Good morning. This is Dave Zinn with the Gallatin National Forest Avalanche Forecast on Wednesday, March 2nd, at 7:15 a.m. This information is sponsored by Advanced Innovation, Klim and Gaia GPS. This forecast does not apply to operating ski areas.
This morning temperatures are in the mid 20s F in the mountains around West Yellowstone and Cooke City and in the low 30s F near Bozeman and Big Sky. Winds are 15-20 mph from the west to southwest and there is 1-3” of new snow in the mountains near Cooke City and Big Sky. Today, high temperatures will be in the mid 30s to mid 40s F with 10-15 mph west to southwest winds. Cooke City may get a trace of new snow by morning.
As we noted in Beehive Basin yesterday, a mixed bag of weather including strong winds, light snow, light rain and warm temperatures, brings a mixed bag of avalanche problems to the mountains around Bozeman, Big Sky and West Yellowstone (video). Keep your senses keen for changing conditions and signs of instability associated with wind-loading, wet snow and persistent weak layers.
- Recently winds loaded slopes with large drifts could avalanche. In the Bridger and Northern Gallatin Ranges this weekend, skiers and riders triggered avalanches breaking up to several hundred feet wide and 18” deep, small slides and shooting cracks (avalanche activity list). On Monday, Doug and his partner got brutalized by the wind to make a video telling us that wind-loading is a problem. Listen to his advice and avoid wind-loaded slopes.
- Wet snow avalanches are a concern where the snowpack did not freeze last night and there was light rain yesterday (primarily the Bozeman and Big Sky areas). The snow will continue to weaken and wet snow avalanches will become more widespread with continued warm temperatures. Recognize increasing danger if you are sinking into unsupportable wet or slushy snow.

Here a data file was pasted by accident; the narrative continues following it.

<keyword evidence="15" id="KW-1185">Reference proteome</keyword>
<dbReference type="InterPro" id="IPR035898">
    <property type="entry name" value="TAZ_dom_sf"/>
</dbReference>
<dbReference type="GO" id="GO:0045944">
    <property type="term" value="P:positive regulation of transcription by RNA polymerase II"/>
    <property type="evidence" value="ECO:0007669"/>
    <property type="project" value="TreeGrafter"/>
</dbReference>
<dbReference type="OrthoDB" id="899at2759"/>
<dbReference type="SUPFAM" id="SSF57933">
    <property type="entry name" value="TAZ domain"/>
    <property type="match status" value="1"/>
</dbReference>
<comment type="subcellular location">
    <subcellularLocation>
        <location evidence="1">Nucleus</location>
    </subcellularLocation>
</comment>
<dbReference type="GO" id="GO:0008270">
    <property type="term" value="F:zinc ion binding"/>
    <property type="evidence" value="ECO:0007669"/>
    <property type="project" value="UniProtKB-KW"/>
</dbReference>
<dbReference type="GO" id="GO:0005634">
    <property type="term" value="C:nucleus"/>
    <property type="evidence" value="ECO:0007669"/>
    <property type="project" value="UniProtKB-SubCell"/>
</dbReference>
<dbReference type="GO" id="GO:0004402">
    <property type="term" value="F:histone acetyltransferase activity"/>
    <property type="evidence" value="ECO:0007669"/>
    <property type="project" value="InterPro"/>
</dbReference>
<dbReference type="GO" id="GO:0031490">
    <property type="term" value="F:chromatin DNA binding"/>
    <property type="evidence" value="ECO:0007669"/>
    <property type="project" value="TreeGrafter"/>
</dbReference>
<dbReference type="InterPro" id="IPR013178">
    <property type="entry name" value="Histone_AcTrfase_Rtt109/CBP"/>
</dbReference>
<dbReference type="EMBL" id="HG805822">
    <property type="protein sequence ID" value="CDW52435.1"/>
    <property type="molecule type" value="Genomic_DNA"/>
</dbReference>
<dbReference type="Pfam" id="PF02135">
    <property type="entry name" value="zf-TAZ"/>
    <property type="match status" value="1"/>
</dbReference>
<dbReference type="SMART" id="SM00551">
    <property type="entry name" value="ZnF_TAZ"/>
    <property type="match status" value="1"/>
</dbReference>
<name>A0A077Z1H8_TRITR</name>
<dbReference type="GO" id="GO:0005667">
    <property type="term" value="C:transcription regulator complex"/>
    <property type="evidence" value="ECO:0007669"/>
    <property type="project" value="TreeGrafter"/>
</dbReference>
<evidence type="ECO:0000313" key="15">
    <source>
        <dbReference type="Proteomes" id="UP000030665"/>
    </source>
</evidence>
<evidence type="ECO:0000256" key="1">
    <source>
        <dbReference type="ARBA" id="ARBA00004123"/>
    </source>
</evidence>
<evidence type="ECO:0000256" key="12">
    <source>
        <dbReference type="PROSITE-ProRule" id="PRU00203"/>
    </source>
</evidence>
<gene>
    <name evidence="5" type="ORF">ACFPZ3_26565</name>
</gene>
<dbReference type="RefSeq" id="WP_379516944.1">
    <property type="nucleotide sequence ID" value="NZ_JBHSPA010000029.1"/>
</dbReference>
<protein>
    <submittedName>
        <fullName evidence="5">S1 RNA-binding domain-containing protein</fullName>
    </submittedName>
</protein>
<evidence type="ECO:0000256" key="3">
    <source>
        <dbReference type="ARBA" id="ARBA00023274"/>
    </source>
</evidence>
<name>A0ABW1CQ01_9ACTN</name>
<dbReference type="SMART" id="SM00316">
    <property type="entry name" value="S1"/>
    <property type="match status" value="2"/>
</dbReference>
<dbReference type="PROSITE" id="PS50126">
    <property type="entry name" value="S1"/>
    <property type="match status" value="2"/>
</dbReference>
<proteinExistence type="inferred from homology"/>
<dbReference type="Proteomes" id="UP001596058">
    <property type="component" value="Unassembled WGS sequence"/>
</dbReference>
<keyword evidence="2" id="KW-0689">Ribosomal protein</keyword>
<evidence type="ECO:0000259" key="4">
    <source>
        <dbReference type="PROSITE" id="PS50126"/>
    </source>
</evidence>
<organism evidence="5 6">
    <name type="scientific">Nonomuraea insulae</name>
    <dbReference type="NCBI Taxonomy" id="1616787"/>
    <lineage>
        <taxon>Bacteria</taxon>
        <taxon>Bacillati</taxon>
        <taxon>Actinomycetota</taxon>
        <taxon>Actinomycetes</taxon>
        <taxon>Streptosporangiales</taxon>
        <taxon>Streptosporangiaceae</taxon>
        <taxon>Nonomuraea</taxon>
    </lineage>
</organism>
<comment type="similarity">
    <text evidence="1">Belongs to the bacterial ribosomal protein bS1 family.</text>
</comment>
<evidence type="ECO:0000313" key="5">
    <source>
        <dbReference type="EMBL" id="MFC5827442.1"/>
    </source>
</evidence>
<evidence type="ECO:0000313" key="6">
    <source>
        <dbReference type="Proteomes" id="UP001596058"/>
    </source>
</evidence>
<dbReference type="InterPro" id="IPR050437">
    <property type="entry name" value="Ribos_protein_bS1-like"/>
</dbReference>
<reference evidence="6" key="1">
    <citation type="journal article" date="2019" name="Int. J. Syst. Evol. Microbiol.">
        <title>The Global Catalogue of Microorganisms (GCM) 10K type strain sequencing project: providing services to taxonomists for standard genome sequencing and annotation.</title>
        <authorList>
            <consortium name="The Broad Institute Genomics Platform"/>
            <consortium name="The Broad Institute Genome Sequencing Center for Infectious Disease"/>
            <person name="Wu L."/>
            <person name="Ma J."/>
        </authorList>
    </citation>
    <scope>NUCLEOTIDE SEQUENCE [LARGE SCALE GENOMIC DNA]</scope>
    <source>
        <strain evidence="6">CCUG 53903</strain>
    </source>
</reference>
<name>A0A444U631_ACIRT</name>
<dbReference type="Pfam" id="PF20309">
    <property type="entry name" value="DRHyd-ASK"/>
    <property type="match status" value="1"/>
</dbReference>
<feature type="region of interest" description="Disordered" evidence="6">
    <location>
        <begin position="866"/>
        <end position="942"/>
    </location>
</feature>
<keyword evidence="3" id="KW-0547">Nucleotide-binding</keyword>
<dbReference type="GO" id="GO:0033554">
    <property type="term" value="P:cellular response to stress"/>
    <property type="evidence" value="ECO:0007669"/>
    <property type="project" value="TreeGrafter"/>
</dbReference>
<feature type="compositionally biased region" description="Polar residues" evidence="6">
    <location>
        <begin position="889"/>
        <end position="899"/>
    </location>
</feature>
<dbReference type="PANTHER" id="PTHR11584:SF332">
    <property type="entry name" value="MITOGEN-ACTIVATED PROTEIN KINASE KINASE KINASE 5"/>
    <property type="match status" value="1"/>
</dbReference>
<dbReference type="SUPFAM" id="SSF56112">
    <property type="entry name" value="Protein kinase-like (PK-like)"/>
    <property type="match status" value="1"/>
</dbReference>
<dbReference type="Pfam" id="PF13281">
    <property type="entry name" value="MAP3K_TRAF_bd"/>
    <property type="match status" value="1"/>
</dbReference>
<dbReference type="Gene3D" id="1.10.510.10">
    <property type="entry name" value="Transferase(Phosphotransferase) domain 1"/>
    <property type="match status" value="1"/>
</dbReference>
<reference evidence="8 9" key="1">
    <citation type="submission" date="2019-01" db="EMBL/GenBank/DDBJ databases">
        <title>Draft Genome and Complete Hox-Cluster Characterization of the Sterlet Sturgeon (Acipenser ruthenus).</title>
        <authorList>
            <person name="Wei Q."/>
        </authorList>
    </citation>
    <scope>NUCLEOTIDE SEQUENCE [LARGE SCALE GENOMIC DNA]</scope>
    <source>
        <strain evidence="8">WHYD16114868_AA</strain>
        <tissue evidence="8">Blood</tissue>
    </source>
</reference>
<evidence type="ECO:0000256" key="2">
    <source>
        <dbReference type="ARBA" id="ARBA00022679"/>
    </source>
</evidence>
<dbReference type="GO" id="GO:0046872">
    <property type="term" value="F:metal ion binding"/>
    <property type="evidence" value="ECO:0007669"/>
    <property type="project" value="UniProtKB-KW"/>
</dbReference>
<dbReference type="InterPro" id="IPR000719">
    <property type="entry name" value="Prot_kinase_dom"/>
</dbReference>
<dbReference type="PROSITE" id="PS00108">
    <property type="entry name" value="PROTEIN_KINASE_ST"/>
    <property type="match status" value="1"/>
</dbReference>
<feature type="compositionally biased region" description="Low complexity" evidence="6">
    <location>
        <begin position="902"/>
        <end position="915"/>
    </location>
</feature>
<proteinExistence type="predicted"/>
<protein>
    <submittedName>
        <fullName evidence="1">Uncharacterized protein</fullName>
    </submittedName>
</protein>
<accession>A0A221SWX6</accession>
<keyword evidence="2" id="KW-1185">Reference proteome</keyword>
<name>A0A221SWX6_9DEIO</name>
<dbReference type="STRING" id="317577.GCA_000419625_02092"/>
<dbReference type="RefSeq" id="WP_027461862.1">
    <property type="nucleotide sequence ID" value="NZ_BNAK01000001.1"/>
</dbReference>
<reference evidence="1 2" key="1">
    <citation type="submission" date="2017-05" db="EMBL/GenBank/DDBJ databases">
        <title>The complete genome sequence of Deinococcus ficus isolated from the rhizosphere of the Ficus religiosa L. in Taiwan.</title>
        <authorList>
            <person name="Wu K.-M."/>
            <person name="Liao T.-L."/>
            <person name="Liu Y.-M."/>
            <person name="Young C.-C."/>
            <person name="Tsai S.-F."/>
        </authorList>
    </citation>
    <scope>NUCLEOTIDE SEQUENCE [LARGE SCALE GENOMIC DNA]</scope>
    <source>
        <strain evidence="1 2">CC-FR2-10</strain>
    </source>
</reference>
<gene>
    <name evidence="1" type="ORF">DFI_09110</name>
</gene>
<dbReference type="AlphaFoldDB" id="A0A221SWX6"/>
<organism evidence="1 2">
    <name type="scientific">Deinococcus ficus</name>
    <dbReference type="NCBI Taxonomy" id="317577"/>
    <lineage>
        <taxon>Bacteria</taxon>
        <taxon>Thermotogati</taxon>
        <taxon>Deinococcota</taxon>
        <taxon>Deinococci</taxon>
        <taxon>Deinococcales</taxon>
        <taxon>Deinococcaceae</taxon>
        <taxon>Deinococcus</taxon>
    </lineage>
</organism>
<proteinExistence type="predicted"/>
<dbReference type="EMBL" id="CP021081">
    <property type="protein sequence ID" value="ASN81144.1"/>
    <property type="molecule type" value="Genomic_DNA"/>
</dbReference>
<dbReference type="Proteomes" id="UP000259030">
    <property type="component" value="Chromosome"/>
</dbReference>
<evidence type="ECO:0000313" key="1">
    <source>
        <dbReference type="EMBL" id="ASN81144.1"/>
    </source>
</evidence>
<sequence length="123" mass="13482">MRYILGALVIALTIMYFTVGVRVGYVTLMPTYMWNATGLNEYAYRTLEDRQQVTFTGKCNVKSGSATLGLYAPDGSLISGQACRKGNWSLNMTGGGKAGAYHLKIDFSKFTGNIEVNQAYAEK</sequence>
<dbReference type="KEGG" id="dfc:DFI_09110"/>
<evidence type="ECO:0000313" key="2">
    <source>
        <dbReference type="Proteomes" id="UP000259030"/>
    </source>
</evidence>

- A weak layer of facets buried 6-18” deep will exacerbate the above issues. This layer could result in localized instability on its own, especially where there is more new snow. Dig and test the snowpack for these layers.
Plenty of safe skiing and riding exists. However, stay heads up for changing conditions, signs of instability and utilize safe travel practices. The danger is MODERATE.
The mountains around Cooke City received 5” of new snow equal to 0.5” of snow water equivalent in the last 48 hours and moderate winds are transporting snow onto slopes with weak layers buried around 2’ deep. Yesterday, a group of skiers near Goose Creek triggered an avalanche that broke 60’ wide and 12-16” deep on these weak layers. The skier lost a ski in the debris but was otherwise unharmed (photos and details). Riders and skiers triggered five other avalanches that we know of last weekend and Alex triggered a “whumph” on Sunday, indicating unstable snow (avalanche activity list, video). Larger avalanches like that on Mount Abundance last week are less likely but remain possible (video).
Today, if you observe signs of instability, get unstable test scores or see a poor snowpack structure, make more conservative terrain choices. Human-triggered avalanches are possible and the danger is MODERATE.
Upcoming Education Opportunities
See our education calendar for an up-to-date list of all local classes. Here are a few select upcoming events.
March 4, Companion Rescue Clinic with the Bozeman Splitfest. Information and registration HERE.
Every Saturday near Cooke City, 10 a.m.-3 p.m. FREE snowpack update and transceiver/rescue training. Stop by for 20 minutes or more at the Round Lake Warming Hut.
Sadly, in Colorado, last Friday, a group of four snowshoers and two dogs triggered an avalanche from an unmaintained road in a creek drainage that caught three people and both dogs. One person and both dogs lost their lives (preliminary information here). Our deepest condolences to the survivors and family and friends.